Exercise Performance

Although carnitine is often taken to boost exercise performance, there is no evidence it works.

Weight Loss

Although L-carnitine has been marketed as a weight loss supplement, there is no scientific evidence to show that it works. Some studies do show that oral carnitine reduces fat mass, increases muscle mass, and reduces fatigue, which may contribute to weight loss in some people.

Alzheimer’s Disease and Memory Impairment

The evidence is mixed as to whether carnitine is useful in treating Alzheimer’s disease. Several early studies showed that acetyl-L-carnitine, might help slow down the progression of Alzheimer’s disease, relieve depression related to senility and other forms of dementia, and improve memory in the elderly. But larger and better-designed studies found it didn’ t help at all. People should take carnitine for Alzheimer’s and other forms of dementia only under the supervision of their health care provider.

Kidney Disease and Dialysis

Because the kidneys make carnitine, kidney disease could lead to low levels of carnitine in the body. If you have kidney disease, your health care provider may prescribe carnitine — but you shouldn’ t take it without medical supervision.


Some research suggests that L-carnitine may help prevent or reduce symptoms of an overactive thyroid, such as insomnia, nervousness, heart palpitations, and tremors. In fact, in one study, a small group of people with hyperthyroidism saw these symptoms improve, and their body temperature become normal, when taking carnitine. But a larger, better-designed clinical trial is needed to see if carnitine really works. In addition, researchers think carnitine may work by blocking the action of thyroid hormone, which could be dangerous for people with low thyroid levels. Don’ t take carnitine for hyperthyroidism without your doctor’ s supervision.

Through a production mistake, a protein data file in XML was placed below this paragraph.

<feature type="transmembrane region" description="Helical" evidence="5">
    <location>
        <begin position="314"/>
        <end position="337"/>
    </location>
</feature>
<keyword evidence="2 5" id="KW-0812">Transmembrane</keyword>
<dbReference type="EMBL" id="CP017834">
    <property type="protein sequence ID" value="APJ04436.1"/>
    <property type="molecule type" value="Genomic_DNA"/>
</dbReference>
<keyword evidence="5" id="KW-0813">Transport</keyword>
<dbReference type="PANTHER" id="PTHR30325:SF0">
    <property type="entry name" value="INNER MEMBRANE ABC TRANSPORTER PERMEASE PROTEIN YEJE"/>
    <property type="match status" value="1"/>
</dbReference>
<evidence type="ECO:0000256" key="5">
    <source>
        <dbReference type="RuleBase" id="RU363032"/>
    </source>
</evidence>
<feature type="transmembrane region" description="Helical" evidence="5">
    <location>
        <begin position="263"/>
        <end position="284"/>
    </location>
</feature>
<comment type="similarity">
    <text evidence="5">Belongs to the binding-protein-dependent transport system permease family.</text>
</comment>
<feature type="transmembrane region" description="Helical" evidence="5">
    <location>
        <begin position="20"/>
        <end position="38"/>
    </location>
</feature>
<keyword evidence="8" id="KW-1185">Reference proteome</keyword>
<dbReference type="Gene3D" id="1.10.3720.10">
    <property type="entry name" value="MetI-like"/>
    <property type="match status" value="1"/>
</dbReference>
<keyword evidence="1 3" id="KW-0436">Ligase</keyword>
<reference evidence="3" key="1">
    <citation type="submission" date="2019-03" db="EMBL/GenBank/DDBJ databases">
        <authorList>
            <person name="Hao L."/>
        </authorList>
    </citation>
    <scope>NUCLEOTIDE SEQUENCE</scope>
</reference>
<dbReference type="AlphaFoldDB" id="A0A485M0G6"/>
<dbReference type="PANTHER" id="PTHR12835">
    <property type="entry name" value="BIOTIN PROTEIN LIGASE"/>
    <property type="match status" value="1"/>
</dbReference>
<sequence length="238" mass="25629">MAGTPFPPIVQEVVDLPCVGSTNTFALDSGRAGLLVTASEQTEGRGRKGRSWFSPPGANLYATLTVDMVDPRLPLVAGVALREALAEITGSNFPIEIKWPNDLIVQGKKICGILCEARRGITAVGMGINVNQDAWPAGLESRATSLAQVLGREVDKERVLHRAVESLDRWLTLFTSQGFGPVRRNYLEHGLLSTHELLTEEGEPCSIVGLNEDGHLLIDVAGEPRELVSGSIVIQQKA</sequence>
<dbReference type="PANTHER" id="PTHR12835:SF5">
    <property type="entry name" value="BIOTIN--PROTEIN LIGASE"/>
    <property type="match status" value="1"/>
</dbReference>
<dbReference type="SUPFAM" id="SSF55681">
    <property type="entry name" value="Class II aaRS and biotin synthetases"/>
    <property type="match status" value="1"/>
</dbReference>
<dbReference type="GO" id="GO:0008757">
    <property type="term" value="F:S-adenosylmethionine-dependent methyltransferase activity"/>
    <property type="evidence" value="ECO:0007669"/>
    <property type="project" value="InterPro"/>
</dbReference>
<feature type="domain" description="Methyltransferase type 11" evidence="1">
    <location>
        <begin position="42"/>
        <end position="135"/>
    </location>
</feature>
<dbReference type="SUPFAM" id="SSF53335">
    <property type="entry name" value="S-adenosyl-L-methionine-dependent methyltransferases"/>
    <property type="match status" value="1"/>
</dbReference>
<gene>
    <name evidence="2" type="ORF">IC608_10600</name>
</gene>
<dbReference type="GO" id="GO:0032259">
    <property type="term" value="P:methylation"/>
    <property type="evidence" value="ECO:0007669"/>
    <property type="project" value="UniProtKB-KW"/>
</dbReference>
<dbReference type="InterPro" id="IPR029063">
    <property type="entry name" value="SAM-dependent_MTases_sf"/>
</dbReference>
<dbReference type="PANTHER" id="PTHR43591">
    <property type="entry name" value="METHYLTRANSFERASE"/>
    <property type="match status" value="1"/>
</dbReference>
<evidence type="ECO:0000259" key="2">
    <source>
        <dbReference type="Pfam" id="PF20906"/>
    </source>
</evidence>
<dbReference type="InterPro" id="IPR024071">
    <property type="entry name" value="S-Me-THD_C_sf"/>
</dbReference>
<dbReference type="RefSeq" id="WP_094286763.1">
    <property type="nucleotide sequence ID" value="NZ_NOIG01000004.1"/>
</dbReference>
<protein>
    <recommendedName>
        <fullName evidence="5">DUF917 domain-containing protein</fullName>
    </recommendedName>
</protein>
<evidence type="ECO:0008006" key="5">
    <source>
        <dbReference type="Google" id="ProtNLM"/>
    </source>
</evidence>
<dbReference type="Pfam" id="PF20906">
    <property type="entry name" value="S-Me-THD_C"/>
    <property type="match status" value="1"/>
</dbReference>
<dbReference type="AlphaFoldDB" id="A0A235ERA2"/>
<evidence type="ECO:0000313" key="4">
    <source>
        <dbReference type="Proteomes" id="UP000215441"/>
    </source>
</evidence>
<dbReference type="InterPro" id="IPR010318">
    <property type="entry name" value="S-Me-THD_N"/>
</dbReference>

Dietary Sources:

Red meat (particularly lamb) and dairy products are the main food sources of carnitine. It can also be found in fish, poultry, tempeh, wheat, asparagus, avocados, and peanut butter.
Available Forms:

Carnitine is available as a supplement in a variety of forms.

* L-carnitine: the most widely available and least expensive
* Acetyl-L-carnitine: Often used in studies for Alzheimer’s disease and other brain disorders
* Propionyl-L-carnitine: Often used in studies for heart disease and peripheral vascular disease

Avoid D-carnitine supplements. They interfere with the natural form of L-carnitine and may produce unwanted side effects.

In some cases, L-carnitine may be taken by prescription or given intravenously by a health care provider.
How to Take It:


Don’ t give carnitine supplements to a child without your child’s health care provider’s supervision. Your child’s health care provider should first make sure that the child has a carnitine deficiency.


Recommended doses of L-carnitine vary depending on the health condition being treated. The usual dose is between 1 – 3 g per day.

Because supplements may have side effects or interact with medications, you should take them only under the supervision of a knowledgeable health care provider.